Annenberg doctoral students Omar Al-Ghazzi, Sara Mourad and Alexandra Sastre and Professor Marwan M. Kraidy, Director of the Project for Advanced Research in Global Communication and The Anthony Shadid Chair in Global Media, Politics & Culture, recently presented their research at “Inverting Globalisation,” the first international conference organized by the Amsterdam Centre for Globalisation Studies (ACGS) at the University of Amsterdam.
The conference, which took place from October 9-10, 2014, was designed to analyze “the tensions and interactions between mobility and immobility, between sustainability and precarity, between glossy and dirty aesthetics, and between connection and disconnection—not to arrive at yet another set of binaries, but to show how these intense processes are also intrinsic to globalisation." Click here for more information.
Presentation titles and abstracts:
Arab Remembrance of Al-Andalus: The Clashing Memories of a TV Program and a Social Media Campaign
This paper interrogates the contentious Arab–Muslim collective memory of Al-Andalus, the name of Muslim-ruled Spain from the 8th to the 15th centuries. It analyses one social media campaign and one online television program that are framed as Islamic efforts of reviving the memory of the Muslim-ruled Al-Andalus—as an originary and inspiring point in time. The social media campaign on Facebook and Twitter, launched by a Palestinian woman, seeks to reclaim Al-Andalus from Arab secular hegemonic history and to articulate new positions vis-à-vis current events such as the Arab uprisings and the Palestinian question. The campaign becomes most active early January to commemorate the fall of Muslim Spain. The television program of thirty episodes, The Story of Al-Andalus, which starred Egyptian television Islamic preacher Amr Khaled and was broadcast via Arab satellite and online in Ramadan 2013, narrates the history of Al-Andalus on site in Spain. Its themes seem to soften tensions between political conceptions of Islamic belonging and allegiances to the nation-state by highlighting national coexistence and pacifistic values within Islam. To the backdrop of Al-Andalus, each nostalgic presentation seeks to mobilise a particular formation of collective identity and action orientation. Part of a larger project, the paper addresses the imagination and invocation of history in Arab discourse during and in the aftermath of the 2011 uprisings. Through analysing two different and competing portrayals of the Arab-Muslim past in Al-Andalus, I ask what is the difference between collective memory and history in an Arab context? What configurations of community are construed as objects of imagination and analysis within temporal narratives? And what does the struggle over meaning of the past reveal about the search for collective identity and home-grown modernity in the Arab world?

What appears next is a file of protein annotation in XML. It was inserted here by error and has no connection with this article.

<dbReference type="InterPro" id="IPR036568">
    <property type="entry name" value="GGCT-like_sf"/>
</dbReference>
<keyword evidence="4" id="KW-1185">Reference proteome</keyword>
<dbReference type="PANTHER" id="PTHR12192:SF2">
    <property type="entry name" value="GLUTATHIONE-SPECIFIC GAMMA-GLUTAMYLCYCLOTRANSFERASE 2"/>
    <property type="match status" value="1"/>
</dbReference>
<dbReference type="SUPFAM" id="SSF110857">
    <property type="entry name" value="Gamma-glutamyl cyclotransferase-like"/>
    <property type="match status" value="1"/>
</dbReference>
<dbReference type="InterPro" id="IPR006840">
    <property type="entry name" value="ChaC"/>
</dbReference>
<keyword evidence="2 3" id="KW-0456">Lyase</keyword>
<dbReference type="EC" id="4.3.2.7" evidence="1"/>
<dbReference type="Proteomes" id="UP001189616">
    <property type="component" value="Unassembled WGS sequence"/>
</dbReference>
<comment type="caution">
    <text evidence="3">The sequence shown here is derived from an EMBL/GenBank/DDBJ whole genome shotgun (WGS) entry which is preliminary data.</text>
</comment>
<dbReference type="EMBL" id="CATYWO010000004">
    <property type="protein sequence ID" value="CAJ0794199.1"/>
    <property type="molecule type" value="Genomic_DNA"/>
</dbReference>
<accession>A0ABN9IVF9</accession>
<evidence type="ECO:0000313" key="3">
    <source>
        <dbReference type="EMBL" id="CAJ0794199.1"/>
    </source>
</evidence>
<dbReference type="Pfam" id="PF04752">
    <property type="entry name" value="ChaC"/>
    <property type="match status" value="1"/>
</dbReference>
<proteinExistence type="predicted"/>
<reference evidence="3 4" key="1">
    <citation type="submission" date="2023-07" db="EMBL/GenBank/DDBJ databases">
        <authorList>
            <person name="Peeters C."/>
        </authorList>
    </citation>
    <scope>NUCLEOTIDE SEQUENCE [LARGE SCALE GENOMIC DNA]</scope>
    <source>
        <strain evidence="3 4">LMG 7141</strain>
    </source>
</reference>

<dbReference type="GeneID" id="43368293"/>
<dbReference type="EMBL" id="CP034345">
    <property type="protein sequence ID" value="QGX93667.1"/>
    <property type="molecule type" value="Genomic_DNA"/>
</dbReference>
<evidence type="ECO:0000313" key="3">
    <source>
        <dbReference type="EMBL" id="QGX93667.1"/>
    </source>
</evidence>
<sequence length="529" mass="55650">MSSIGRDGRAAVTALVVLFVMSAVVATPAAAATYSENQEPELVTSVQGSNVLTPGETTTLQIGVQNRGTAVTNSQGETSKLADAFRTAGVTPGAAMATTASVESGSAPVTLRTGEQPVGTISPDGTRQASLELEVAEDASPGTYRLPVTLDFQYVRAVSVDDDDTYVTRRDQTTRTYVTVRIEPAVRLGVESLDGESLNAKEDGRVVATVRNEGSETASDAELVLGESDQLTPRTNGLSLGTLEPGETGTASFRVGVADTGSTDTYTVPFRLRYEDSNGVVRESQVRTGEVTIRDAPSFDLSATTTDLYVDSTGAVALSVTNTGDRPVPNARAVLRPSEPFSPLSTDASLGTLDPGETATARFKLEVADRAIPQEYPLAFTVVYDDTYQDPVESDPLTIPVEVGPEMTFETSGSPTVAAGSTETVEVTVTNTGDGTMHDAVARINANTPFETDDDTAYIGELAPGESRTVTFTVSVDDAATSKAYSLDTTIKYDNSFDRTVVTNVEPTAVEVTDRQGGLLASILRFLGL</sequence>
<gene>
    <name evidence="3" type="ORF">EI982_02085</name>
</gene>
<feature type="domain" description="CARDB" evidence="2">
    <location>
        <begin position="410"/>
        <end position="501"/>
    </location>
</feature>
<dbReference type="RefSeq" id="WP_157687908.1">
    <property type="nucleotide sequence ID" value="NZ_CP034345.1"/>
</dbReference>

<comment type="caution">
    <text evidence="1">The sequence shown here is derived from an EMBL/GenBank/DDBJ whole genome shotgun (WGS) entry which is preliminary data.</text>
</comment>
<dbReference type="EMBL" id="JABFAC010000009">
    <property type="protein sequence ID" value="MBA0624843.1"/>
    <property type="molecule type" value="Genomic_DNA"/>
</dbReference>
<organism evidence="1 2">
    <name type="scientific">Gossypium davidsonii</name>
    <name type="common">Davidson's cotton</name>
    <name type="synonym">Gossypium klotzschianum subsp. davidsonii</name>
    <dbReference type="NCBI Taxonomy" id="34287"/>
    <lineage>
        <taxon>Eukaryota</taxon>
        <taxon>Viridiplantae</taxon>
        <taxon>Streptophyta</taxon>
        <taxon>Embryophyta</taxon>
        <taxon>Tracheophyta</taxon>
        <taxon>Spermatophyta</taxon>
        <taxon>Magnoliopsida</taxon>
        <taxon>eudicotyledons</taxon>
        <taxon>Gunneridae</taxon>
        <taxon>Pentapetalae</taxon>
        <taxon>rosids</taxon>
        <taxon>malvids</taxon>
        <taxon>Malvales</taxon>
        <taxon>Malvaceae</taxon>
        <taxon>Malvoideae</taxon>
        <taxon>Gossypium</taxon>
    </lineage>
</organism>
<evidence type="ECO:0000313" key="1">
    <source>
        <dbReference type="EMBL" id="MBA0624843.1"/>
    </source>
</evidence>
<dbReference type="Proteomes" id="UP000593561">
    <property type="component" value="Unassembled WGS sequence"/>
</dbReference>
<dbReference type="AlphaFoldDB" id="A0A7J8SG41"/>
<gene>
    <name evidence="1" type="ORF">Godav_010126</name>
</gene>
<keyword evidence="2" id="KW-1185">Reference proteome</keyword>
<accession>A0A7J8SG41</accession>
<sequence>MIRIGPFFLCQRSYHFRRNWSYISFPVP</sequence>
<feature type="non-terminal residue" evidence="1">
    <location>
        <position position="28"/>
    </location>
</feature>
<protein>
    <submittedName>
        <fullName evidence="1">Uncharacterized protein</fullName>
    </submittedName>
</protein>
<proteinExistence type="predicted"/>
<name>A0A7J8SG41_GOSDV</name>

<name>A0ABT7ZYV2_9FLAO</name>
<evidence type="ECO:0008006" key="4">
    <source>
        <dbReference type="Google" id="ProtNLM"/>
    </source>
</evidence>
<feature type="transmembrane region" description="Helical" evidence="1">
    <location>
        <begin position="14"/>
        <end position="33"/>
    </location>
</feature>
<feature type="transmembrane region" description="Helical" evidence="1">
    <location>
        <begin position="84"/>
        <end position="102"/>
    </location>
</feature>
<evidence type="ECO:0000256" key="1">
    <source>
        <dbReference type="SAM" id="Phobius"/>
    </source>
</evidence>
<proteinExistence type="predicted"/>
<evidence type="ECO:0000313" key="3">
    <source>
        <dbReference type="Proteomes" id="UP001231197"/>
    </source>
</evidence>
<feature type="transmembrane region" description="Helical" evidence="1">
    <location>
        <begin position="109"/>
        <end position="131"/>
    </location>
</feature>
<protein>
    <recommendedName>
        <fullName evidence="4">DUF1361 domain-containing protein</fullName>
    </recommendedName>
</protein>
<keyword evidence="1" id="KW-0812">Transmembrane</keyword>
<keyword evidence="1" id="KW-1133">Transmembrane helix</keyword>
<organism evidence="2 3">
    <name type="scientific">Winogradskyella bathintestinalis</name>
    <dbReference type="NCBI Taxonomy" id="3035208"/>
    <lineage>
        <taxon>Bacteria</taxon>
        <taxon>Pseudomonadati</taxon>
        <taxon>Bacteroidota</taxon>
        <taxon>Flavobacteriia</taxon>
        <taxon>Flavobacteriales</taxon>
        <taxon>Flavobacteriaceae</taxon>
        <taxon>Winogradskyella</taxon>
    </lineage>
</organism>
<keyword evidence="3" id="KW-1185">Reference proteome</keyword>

These questions about historical consciousness, temporal restructuring and strategic anachronisms, I argue, not only reflect the structure of feeling during times of uncertain and anxious political change, but also indicate how the presently remembered past becomes the battleground for the dialectic between a past-oriented sense of belonging and future-projected collective action
The Hybrid Aesthetics of Beirut Graffiti at the Nexus of Globalisation and Revolution
Presented by Marwan M. Kraidy
Contemporary Beirut is awash with graffiti, encompassing a wide gamut of aesthetic registers, social causes, languages, fonts, colours and messages existing cheek-by-jowl. Some graffitiwriters imitate Banksy; others develop fiercely local styles. Latin and Arabic fonts mix; so do murals and stencils. Elements of hip-hop graffiti, Qur’anic inscriptions, pixelated portraiture, and corporate iconography, clash and mix on the city’s rough and glossy surfaces, its downtrodden areas and posh neighbourhoods, its pedestrian spaces and large thoroughfares. A variety of aesthetic mixtures and palimpsests showcase a blend of global icons and local styles, invoking Arab, European and North American influences, and creating a hybrid aesthetic. Graffiti from Syria, Egypt and Bahrain point to Beirut as a proxy space in the Arab uprisings.
This paper is from the book project Creative Insurgency: Arab Dissent in an Age of Revolution which I will complete at NIAS in Wassenaar in 2014–15. Based on extensive fieldwork, it grapples with the aesthetics and politics of Beirut graffiti at the local-global nexus. Specifically, it focuses on two graffiti artists at opposing ends of the commercial-political-aesthetic spectrum: Semaan Khawwam and Ashekman. The former is an artist-poet-activist who developed a hyper-local, rough and minimalist stencil aesthetic and opposes commercial and curatorial co-optation. The second is the graffiti and hip-hop crew Ashekman, who embrace global pop and its local resonances, sell branded graffiti merchandise in a Hamra store, and who take commissions for thousands of dollars. My analysis is grounded in interviews with Khawwam and Ashekman, and in a corpus of their graffiti.